While My Guitar Gently Weeps", "Here Comes the Sun" and "Something", which became the Beatles' second-most-covered song.
Harrison's earliest musical influences included Big Bill Broonzy, George Formby and Django Reinhardt; Chet Atkins, Chuck Berry and Ry Cooder were significant later influences. By 1965 he had begun to lead the Beatles into folk rock through his interest in the Byrds and Bob Dylan, and towards Indian classical music through his use of the sitar on "Norwegian Wood (This Bird Has Flown)". He developed an interest in the Hare Krishna movement and became an admirer of Indian culture and mysticism, introducing them to the other members of the Beatles and their Western audience by incorporating Indian instrumentation in their music. After the band's break-up in 1970, Harrison released the triple album All Things Must Pass, from which two hit singles originated. He also organized the 1971 Concert for Bangladesh with Ravi Shankar, a precursor for later benefit concerts such as Live Aid. Harrison was a music and film producer as well as a musician; he founded Dark Horse Records in 1974 and co-founded HandMade Films in 1978.
Harrison's first marriage, to Pattie Boyd, ended in divorce in 1977. The following year he married Olivia Trinidad Arias, with whom he had one son, Dhani. Harrison died in 2001, aged 58, from lung cancer. He was cremated and his ashes were scattered in the Ganges and Yamuna rivers in India, in a private ceremony according to Hindu tradition.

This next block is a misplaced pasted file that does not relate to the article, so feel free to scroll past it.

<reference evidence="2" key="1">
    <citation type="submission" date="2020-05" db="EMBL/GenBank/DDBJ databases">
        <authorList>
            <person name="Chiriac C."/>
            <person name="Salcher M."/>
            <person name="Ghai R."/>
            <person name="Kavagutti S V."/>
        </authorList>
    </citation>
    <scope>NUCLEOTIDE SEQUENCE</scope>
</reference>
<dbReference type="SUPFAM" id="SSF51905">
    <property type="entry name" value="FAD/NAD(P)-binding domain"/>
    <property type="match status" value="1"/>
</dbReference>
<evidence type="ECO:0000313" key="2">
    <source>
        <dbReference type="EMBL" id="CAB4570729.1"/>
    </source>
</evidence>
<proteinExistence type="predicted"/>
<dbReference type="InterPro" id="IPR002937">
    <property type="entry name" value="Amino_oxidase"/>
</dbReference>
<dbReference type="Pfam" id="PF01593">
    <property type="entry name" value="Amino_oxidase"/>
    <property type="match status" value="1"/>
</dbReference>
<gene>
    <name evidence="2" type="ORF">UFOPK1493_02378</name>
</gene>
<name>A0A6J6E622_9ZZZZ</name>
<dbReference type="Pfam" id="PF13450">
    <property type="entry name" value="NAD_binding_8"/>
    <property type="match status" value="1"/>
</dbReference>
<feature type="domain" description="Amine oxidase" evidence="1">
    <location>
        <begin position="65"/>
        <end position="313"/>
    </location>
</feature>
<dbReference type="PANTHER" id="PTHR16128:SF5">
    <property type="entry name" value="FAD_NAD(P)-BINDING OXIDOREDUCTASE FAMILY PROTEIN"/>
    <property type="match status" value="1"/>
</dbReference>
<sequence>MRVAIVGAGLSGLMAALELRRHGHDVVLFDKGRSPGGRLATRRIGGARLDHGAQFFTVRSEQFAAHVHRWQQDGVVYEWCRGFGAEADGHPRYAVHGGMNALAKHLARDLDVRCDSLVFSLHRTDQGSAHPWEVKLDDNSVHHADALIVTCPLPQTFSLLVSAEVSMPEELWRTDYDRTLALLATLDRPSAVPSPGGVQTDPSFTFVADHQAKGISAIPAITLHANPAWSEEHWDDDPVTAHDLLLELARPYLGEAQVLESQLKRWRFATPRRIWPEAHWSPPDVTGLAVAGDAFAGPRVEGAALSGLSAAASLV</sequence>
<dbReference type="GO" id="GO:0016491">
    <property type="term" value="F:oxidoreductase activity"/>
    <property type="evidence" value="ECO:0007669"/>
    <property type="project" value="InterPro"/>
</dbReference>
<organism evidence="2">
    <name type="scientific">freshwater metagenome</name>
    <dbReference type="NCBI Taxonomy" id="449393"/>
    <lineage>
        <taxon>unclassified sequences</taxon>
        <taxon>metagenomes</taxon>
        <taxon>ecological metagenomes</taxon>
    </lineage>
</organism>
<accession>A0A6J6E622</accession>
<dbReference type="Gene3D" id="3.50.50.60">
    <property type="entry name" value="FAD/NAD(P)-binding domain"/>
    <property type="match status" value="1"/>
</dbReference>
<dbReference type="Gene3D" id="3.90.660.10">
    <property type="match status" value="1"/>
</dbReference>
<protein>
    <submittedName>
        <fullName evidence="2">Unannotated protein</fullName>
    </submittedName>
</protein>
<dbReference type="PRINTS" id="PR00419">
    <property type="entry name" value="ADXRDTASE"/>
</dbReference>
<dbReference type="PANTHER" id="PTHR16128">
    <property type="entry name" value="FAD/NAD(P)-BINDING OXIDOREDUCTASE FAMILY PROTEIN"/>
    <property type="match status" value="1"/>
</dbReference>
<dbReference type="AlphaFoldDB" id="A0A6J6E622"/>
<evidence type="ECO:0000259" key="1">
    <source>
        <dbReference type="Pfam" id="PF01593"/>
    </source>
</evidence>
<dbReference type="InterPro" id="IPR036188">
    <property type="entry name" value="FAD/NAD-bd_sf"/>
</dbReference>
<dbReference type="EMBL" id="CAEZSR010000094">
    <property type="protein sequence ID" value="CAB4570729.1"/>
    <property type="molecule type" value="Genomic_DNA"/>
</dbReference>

"My Sweet Lord"
After years of being restricted in his songwriting contributions to the Beatles' albums, Harrison released All Things Must Pass. It was a triple album, with two discs of his songs and the third of recordings of Harrison jamming with friends. Regarded by many as his best work, the album topped the charts on both sides of the Atlantic. The LP produced the number-one hit single "My Sweet Lord" and the top-ten single "What Is Life". The album was co-produced by Phil Spector using his "Wall of Sound" approach, and the musicians included Starr, Clapton, Gary Wright, Preston, Klaus Voormann, the whole of Delaney and Bonnie's Friends band and the Apple group Badfinger. In 1971 Bright Tunes sued Harrison for copyright infringement over "My Sweet Lord" owing to its similarity to the 1963 Chiffons hit "He's So Fine". He denied deliberately plagiarising the song, but lost the court case in 1976 as the judge ruled that he had done so subconsciously.